Department 3 SB-Anacapa
1100 Anacapa Street P.O. Box 21107 Santa Barbara, CA 93121-1107
CIVIL LAW & MOTION
Patrick Corrigan et al vs Jill Kent
|Hearing Date:||Tue Jul 30, 2013 9:30|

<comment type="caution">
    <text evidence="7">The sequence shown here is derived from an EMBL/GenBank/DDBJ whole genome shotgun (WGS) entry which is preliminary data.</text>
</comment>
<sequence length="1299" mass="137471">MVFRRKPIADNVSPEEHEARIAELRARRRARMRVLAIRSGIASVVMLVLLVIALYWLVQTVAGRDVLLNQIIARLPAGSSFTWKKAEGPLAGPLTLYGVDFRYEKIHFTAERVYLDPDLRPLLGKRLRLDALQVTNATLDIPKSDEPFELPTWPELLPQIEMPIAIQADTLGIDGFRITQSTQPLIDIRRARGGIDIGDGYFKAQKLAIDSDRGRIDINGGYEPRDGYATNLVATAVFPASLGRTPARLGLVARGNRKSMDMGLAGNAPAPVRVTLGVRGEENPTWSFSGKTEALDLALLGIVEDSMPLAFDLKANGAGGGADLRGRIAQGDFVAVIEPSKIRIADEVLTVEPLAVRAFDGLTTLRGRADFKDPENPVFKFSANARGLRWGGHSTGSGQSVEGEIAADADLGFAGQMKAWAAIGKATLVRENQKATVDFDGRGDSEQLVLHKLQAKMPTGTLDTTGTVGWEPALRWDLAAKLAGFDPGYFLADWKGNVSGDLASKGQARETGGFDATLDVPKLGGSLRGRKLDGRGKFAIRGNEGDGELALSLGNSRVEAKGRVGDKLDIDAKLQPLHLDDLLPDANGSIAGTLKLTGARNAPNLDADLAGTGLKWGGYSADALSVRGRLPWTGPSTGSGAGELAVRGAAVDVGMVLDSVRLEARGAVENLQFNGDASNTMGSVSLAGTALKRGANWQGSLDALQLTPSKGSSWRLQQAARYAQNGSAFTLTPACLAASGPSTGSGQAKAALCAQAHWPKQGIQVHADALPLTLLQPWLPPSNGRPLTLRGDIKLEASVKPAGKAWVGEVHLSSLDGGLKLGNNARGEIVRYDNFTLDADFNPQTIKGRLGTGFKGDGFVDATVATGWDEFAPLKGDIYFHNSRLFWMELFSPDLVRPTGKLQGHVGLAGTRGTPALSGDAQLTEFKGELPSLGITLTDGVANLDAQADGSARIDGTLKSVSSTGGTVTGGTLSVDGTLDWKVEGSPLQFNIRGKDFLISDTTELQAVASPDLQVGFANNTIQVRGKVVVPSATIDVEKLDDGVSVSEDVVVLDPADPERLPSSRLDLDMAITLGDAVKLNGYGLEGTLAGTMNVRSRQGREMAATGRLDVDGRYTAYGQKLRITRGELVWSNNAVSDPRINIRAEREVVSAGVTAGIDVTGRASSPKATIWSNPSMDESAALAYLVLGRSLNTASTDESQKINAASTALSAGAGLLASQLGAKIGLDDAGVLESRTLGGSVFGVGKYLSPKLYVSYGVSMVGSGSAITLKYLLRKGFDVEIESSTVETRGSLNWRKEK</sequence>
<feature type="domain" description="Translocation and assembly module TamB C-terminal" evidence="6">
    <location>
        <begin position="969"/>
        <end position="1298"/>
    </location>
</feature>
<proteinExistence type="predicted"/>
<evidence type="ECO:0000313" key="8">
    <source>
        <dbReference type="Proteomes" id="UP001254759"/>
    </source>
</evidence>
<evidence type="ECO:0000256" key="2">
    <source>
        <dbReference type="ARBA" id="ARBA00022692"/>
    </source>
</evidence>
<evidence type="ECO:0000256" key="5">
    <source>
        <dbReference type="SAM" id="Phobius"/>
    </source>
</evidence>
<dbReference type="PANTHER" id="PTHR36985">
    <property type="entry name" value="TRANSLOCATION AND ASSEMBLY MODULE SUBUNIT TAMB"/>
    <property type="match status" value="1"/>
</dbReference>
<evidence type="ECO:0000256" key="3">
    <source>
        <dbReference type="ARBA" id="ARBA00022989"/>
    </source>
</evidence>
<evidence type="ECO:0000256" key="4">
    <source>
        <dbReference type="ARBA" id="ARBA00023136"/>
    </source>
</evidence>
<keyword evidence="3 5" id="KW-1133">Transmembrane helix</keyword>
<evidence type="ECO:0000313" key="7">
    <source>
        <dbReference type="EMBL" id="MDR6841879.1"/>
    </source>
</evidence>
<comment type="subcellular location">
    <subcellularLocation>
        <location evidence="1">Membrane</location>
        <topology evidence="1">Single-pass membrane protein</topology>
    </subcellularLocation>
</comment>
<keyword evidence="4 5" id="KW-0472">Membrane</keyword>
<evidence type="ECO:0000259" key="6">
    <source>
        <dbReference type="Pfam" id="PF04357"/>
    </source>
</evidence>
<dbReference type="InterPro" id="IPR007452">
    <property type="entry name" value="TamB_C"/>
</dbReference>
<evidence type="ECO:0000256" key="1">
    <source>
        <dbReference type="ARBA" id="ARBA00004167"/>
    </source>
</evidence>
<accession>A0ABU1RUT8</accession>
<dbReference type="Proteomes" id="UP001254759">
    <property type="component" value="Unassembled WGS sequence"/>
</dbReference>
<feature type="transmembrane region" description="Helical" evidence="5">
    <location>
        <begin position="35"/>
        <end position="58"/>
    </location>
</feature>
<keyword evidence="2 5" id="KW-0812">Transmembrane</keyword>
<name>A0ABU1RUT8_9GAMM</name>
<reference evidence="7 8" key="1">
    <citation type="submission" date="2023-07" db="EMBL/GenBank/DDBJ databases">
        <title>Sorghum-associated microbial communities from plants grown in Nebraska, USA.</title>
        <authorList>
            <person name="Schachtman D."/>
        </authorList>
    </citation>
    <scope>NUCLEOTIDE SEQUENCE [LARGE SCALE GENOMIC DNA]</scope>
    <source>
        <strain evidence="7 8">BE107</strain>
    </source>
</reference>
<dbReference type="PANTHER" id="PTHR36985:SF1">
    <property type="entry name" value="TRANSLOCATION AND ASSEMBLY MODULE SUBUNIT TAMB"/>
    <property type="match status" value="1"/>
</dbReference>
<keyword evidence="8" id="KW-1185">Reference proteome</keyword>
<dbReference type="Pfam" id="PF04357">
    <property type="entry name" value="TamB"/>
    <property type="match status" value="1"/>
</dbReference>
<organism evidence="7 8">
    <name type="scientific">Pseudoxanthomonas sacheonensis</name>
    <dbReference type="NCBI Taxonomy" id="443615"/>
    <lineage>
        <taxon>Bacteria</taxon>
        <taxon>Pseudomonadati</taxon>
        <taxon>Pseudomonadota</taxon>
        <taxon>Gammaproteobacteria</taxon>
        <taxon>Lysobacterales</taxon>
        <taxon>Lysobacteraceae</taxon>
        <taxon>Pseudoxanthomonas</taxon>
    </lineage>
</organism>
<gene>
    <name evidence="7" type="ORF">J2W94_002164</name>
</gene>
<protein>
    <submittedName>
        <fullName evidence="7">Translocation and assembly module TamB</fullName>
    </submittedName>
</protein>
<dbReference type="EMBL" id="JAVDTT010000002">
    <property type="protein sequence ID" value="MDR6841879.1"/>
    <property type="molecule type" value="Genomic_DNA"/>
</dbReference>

Nature of Proceedings: Motion Enforce Settlement Agreement/Additional Atty FeesMotion to enforce settlement. RULING: No fees are awarded. The parties resolved all substantive issues, and have left only the issue of attorneys’ fees to be determined at the hearing. MOTION: [The substantive issues other than fees have been resolved, and only the portions of the brief related to fees are addressed.] Plaintiffs seek fees of $22,590.50, for services from 1/9/13 to 1/24/13, plus additional fees for the hearing on this motion in the amount of $1,432.50, for a total of $24,023.00. Plaintiffs assert that the contempt proceedings were initiated on 9/12, and set for hearing on 12/11. On that date, the parties stipulated that defendant would not be found in contempt if the trees and hedge were brought into compliance by the end of the year, and that plaintiffs were the prevailing party for purposes of entitlement to fees and costs. The Court set a compliance hearing for 1/29. The vegetation was partially reduced, but remained noncompliant by 1/13. On 1/10/13, defendant signed a stipulation resolving complaint and amending judgment, stipulating to paying fees and costs totaling $17,920.50, incurred up to 1/8/13. Fees incurred after that date were not resolved. Defendant failed to reduce the foliage to compliant levels, and failed to pay the fees and costs, and the matter was set for a 2/5/13 hearing. When defendant had not complied by that date, the Court set a 2/19/13 hearing. At the hearing, defendant stipulated that she was in contempt of the 2007 judgment and of the order to pay fees, and that the contempt could be purged by compliance. Plaintiffs rely on a transcript of that proceeding to claim that defendant stipulated that any additional attorneys’ fees and costs to be claimed by plaintiffs for failure to purge her contempt by March 11 would be by noticed motion. Plaintiffs’ counsel sent then-defense counsel, Eric Kitchen, a draft Ruling on Contempt of court. However, defendant changed counsel, and it was sent to her new counsel. The attorneys conferred between 3/8 and 3/15, and revisions were discussed, but they could not reach an agreement on the wording. The parties submitted a status report on the purging of the contempt on 3/14/13. On 3/21, plaintiffs filed a declaration regarding the proposed ruling on the contempt. At the 3/26 hearing, it was determined defendant had purged the contempt by paying the previously awarded fees and reducing the foliage to compliant levels. Plaintiffs now seek the fees incurred from 1/9/13 on. First, fees are a matter of right under the contempt proceeding. A court has inherent power to punish a contempt, and the penalty must be sufficient to enable the courts to vindicate their authority and maintain the dignity and respect due to them. In re Garner (1918) 179 Cal. 409, 412-413. CCP § 178 authorizes the court to impose punishment for contempt. Under CCP § 1218(a), if the court determines that a party against whom contempt charges have been brought is guilty of the contempt, the guilty party may also be ordered to pay the party initiating the contempt proceeding the reasonable attorney’s fees and costs incurred in connection with the proceeding. Defendant admitted plaintiffs’ entitlement to fees, did not timely purge her contempt, and did not offer to pay the fees requested and incurred after 1/9/13. Second, fees and costs should be awarded per the stipulation of the parties. Exhibit 6 is the transcript of the proceedings on 12/11/12. Defendant stipulated in open Court to plaintiffs’ right to fees and costs and that fees could be claimed by law and motion proceedings. Exhibit 7 is the transcript of the 2/19/13 proceedings, wherein defendant and her then- counsel, Mr. Kitchen, agreed that any additional fees and costs not covered by the payment of the $17,920.50 would be handled by way of motion. The contempt was not timely purged, and defendant stipulated to the payment of additional fees for attorney time spent after 1/9/13. Third, paralegal fees are awardable as a component of attorneys’ fees. OPPOSITION First, plaintiffs are not entitled to attorneys’ fees. It is defendant’s position that the right to fees was governed by the stipulation entered into at the 2/19/13 contempt hearing. Defendant asserts that there were four components to the stipulation: (1) defendant would permit entrance to her property to allow a survey to be conducted, (2) defendant would pay plaintiff $17,920.50 in fees, (3) defendant would make any required reductions in the height of her foliage, and (4) if defendant did not comply with Nos. 1-3 and purge her contempt, plaintiff could seek additional fees, costs, or penalties. Defendant argues that a stipulation is a contract, governed by usual rules of contractual construction. Under those rules, the language of a contract governs its interpretation, if the language is clear and explicit, and does not involve an absurdity. Defendant argues that Mr. Grokenberger’s words were clear and explicit, and indicated that any additional fees, costs or penalties and any attorneys’ fees would be handled in the next appearance if the purge did not occur. Since the purge occurred, plaintiff is not entitled to fees. Defendant asserts that the only way that plaintiffs’ interpretation of the language would be plausible is if the language was uncertain or ambiguous. Plaintiffs, as promisors, agreed to allow defendant to purge the contempt if defendant performed certain obligations. Under California law, the inquiry in interpreting an ambiguous term of the contract considers not the subjective belief of the promisor, but the objectively reasonable expectation of the promissee. Bank of the West v. Superior Court(1992) 2 Cal.4tth 1254, 1264-1265. Further, where uncertainty exists, the language of the contract should be interpreted most strongly against the party who caused it to exist. CC § 1645. Since plaintiffs drafted the language, any ambiguities are construed against them. Second, even if plaintiffs were entitled to request attorneys’ fees, the award of fees is not merited. Plaintiffs seek an award of fees under CCP § 1218(a). The purpose of the statute governing punishment for contempt is not to vindicate the opposing party’s rights, but to preserve the dignity and authority of the court (H.J. Heinz, Co. v. Superior Court (1954) 42 Cal.2d 164, 174-176) and to encourage parties to enforce contempt violations and to comply with court orders. Rickley v. Goodfriend (2012) 207 Cal.App.4th 1528. While a court has inherent authority to punish a contempt, it is a drastic remedy which should be used only when necessary in order to maintain law and order. Uhler v. Superior Court (1953) 17 Cal.App.2d 147, 156. A contempt judgment is to be construed in favor of the accused. Id. Good faith is not a defense to a charge of contempt, but must be considered by the court in determining the appropriate penalty. Conn. V. Superior Court (1987) 196 Cal.App.3d 774, 788. The record shows defendant’s attempted compliance with the 2007 judgment, including regular monthly maintenance of foliage heights against a story stick. Further, defendant performed each obligation under the stipulation, and her contempt was purged. Third, defendant asserts that plaintiffs are not entitled to all fees requested. (A) A difference in interpretation of the law does not merit punishment. Plaintiffs are seeking more than $22,000 in fees related to the contempt hearing, most of which are related to resolving the issue of whether they are entitled to their fees, or whether fees are waived by defendant’s purge of her contempt. In seeking defendant’s attorney’s agreement in a proposed draft ruling on contempt, plaintiff’s attorney sought to go beyond the language of the stipulation to insert a new paragraph stating that plaintiff could file a noticed motion for the additional fees incurred in preparing for and establishing the contempt. Defendant objected to the language, noting the language was not in the stipulation, and fees were not available because defendant purged her contempt. That was the main issue in dispute, resulting in the filing of the motion. Interpreting the language of the oral stipulation created a legitimate difference of opinion with respect to a close question of law. Punishment for contempt should not be used to resolve close questions of law. If defendant is responsible for fees associated with resolving a legitimate dispute over the language of the oral stipulation, defendant would be at the mercy of plaintiffs’ attorneys, who could use that advantage to prejudice defendant’s rights. Parties acting in good faith should be free from the fear that a legitimate objection to an oppressive or inappropriate proposed term in a document will not subject them to the punishment of a fee award. (B) Defendant made good faith offers of settlement. Defendant may be summoned at any time to answer an allegation that she is in contempt of the 2007 judgment. The cost of defending herself exceeds the costs of accommodating plaintiffs’ demands, regardless of whether she is actually in contempt, and this invites the possibility of abuse by plaintiffs. In 3/13, counsel discussed the status of the various cases, and Mr. Grokenberger then indicated the amount of fees in question totaled $11,700. In an effort to resolve the matter, and without admitting any obligation to do so, defendant made several offers to pay a portion or all of the $11,700 requested by plaintiffs, but plaintiffs rebuffed each offer. The only thing served by plaintiffs’ refusal to accept the offer was that plaintiffs’ fees increased dramatically. Time expended after defendant’s settlement offer was not reasonably spent, and is not recoverable. Awarding plaintiffs fees would only reward their untoward behavior. No reply has yet been logged into the Court’s computer as of 2:00 p.m. July 29. ANALYSIS: Plaintiffs assert that they are entitled to post-1/9/13 fees for the contempt proceedings, and that defendant agreed at the 2/19 hearing that they could seek them. Defendant, on the other hand, asserts that the stipulation entered into the record on 2/19 reflected that no fees would be sought if defendant was able to purge her contempt. Plaintiffs’ motion also appears to contend that they are entitled to fees because the contempt was not purged by the 3/11/13 date agreed upon in the stipulation. However, a 3/18/13 status report from both parties states that, as of that date, the surveyor’s calculations identifying the locations where vegetation required further reduction had not yet been received. At the 3/26/13 hearing, defendant was found to have purged her contempt by making the required reductions. Therefore, there does not appear to be any information before the Court that the failure to meet the 3/11 deadline was defendant’s fault. In its relevant portion, the transcript of the 2/19 hearing reveals the following (unless otherwise noted, questions are being asked by Mr. Grokenberger, and answered by defendant Kent): “Q. And so, in light of these admissions, you are stipulating that the Court would have a good and sufficient factual basis for finding an indirect contempt as to the hedge and at least one of the trees covered by the judgment; is that correct? A. Yes. Q. And that pursuant to the stipulation of the parties and request to the Court that she will have until March 11 to purge the contempt by reduction of any tree and the hedge to the judgment heights, if necessary, and we have acknowledged that you have made some cuts already; is that correct? A. Yes. Q. And that between now and sometime this week we will be meeting with Mr. Steve Davis, who was identified in the stipulation and order of January 22 – that’s when it was filed – to determine the heights of the hedge, as well as the trees, covered by the judgment, and those calculations showing, based on the GPS location of the topography and the trees, those will be added pursuant to our stipulation filed on January 22 to the judgment, which will then confirm the purged contempt prior to the return date. Is that correct? That was a long – let’s do it this way. Let’s do it this way. We further stipulate that we will all be meeting with Steve Davis, the appointed surveyor, who will determine the heights of the hedge and the trees and those calculations will be added to the judgment; is that correct? A. Yes. Q. Okay. And that the 17,000 that is due under the January 22 order will be paid on or before the return date of, and we’re looking at having this all done by March 11, according to your calendar, so that will be paid also as a condition of purging the contempt; correct? A. Yes. Q. Finally, with regard to, then, the continued hearing, and she will have through March 11 to do the reduction, so you can set a time after that, we agree that procedurally, then, any additional fees, costs or any penalties that the Court might consider if purge does not occur, that will be handled by way of the next appearance. And the attorney’s fees will be handled by way of motion work; okay? So, is that agreeable, Mr. Kitchen? [Emphasis added.] MR. KITCHEN: Yes, sir. MR. GROKENBERGER: And, Miss Kent, you are in agreement with your counsel and with what’s been stated? MS. KENT: Yes.” There does not appear to me to be any way that the “additional fees” the Court might consider “if purge does not occur” could refer to anything other than the fees which had been incurred from January 2013 up to that point. Defendant had been ordered to pay fees of $17,920.50 in January. As part of the purge of the contempt, she in fact made that payment. Having purged the entire contempt, it would appear that she should not be held accountable for any further attorneys’ fees. Plaintiffs’ counsel, Mr. Grokenberger, is the one who put the language on the record with respect to additional fees that the Court might consider “if the purge does not occur.” Had he intended for fees from 1/8/13 to be sought by way of motion work regardless of the purge, that language does not make sense.